SpeakersESRC Genomics Forum Bright Ideas Fellow, Tania Hershman
Organised byESRC Genomics Policy and Research Forum, University of Edinburgh
VenueESRC Genomics Policy & Research Forum, University of Edinburgh, 3rd Floor, St John's Land, Holyrood Road, Edinburgh, EH8 8AQ
'Are Scientists Human?'Creative writing workshop to explore the human face of science
Are scientists human? If you rely on television and films to answer this question (e.g. The Big Bang Theory, Fringe, The Fly,Jurassic Park...) you might think the answer is "No". You may believe that all scientists are white-coated madmen (mostly men, yes) who don't experience normal human emotions, and aren't much in touch with the real world. And that science is all about right and wrong, no mess, no failure, just clinical, cut and dried.
But if you set foot into a real lab - as has Tania Hershman, writer-in-residence at Bristol University's Science Faculty, and - science may seem to be a completely different world, with its own language (actually, many, many languages, depending on the specific field) and strange tools and practices. But apart from that, the people doing the science on a daily basis are (mostly) just like the rest of us.
Anyone interested in exploring the human face of science can join Tania in a creative workshop, where she will share and discuss some of the very short stories written as fruits of her residency, and, through writing exercises, illustrate different ways to take inspiration from science and scientists for fiction - whether it be from lab life, from wonderful scientific words like "lamellipodia" or from scientific concepts.
The workshop will take place at 11:30am, Friday 13 April 2012, at the Genomics Forum, St John’s Land, Edinburgh.
No previous experience is necessary
Tania’s science-themed work will also be broadcast on BBC Radio 4 on Friday 13 April, as part of the Made in Bristol segment.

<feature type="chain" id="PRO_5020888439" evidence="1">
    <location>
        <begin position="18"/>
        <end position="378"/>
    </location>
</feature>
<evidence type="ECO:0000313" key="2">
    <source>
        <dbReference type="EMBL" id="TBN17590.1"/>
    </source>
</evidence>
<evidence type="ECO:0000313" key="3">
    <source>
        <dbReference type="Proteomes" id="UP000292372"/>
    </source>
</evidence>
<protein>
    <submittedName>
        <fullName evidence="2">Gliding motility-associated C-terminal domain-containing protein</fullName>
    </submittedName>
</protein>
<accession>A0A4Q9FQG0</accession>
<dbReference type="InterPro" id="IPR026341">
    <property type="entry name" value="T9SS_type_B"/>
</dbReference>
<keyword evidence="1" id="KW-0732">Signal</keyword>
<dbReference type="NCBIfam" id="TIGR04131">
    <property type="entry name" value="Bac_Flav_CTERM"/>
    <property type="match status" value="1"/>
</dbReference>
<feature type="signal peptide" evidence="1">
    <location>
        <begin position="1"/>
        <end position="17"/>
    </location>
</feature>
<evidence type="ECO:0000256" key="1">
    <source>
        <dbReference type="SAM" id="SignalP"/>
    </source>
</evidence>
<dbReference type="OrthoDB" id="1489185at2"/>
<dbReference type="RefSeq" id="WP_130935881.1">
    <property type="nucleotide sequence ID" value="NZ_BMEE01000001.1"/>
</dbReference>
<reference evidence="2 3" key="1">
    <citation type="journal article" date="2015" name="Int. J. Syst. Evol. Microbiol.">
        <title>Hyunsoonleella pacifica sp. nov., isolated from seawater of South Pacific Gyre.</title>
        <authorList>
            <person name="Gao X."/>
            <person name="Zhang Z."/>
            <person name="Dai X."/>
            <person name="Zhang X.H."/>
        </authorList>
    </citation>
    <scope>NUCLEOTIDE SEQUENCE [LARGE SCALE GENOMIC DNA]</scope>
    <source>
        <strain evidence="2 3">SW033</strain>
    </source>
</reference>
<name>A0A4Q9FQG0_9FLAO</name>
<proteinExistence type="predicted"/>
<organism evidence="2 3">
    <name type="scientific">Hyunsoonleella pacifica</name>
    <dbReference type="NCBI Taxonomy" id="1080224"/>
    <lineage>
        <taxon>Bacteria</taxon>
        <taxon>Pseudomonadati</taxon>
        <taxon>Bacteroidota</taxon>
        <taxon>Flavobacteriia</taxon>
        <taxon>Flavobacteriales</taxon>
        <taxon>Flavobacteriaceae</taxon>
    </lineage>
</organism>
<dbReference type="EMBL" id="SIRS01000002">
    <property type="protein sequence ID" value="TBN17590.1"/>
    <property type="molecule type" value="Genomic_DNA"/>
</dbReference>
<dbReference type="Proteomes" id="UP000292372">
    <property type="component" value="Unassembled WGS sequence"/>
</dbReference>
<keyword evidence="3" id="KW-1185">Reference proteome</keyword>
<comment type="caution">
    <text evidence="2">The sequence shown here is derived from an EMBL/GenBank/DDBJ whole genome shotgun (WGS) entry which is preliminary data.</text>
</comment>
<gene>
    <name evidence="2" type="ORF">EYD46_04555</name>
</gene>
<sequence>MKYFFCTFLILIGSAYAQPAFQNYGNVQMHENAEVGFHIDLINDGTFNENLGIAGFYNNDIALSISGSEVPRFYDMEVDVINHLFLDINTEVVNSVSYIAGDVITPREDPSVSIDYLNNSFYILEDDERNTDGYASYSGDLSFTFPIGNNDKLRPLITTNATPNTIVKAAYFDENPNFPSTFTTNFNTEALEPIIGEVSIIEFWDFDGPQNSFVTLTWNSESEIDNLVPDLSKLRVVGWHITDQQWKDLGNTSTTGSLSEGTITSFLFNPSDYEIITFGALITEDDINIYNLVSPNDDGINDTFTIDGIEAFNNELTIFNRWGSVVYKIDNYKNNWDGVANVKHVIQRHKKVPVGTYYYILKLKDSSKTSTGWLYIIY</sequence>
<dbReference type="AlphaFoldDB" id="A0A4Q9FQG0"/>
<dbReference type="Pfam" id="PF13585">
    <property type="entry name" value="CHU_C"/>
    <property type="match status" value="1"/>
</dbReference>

Tania is currently a Bright Ideas Fellow at the ESRC Genomics Forum.
A former science journalist, Tania Hershman's first book, The White Road and Other Stories, was commended by the judges of the 2009 Orange Award for New Writers, and and included in New Scientist's Best Books of 2008. Tania's second collection, My Mother Was An Upright Piano: Fictions, will be published in May 2012 by Tangent Books. Tania is Grand Prize Winner of the 2009 Binnacle Ultra-Short Contest, and European winner of the 2008 Commonwealth Broadcasting Association's Short Story competition. Her stories are published or forthcoming in, among others, Nature, Metazen, Necessary Fiction, SPECS, Contrary magazine, Smokelong Quarterly, the London Magazine and Electric Velocipede, and a week of her flash fiction was broadcast on BBC Radio 4. Tania is currently writer-in-residence in Bristol University's Science Faculty and has been awarded an Arts Council England grant to work on a collection of biology-inspired short fiction. She is founder and editor of The Short Review, an online journal spotlighting short story collections, and a judge of the 2012 Royal Society Winton Prize for popular science books.
Find out more at www.taniahershman.com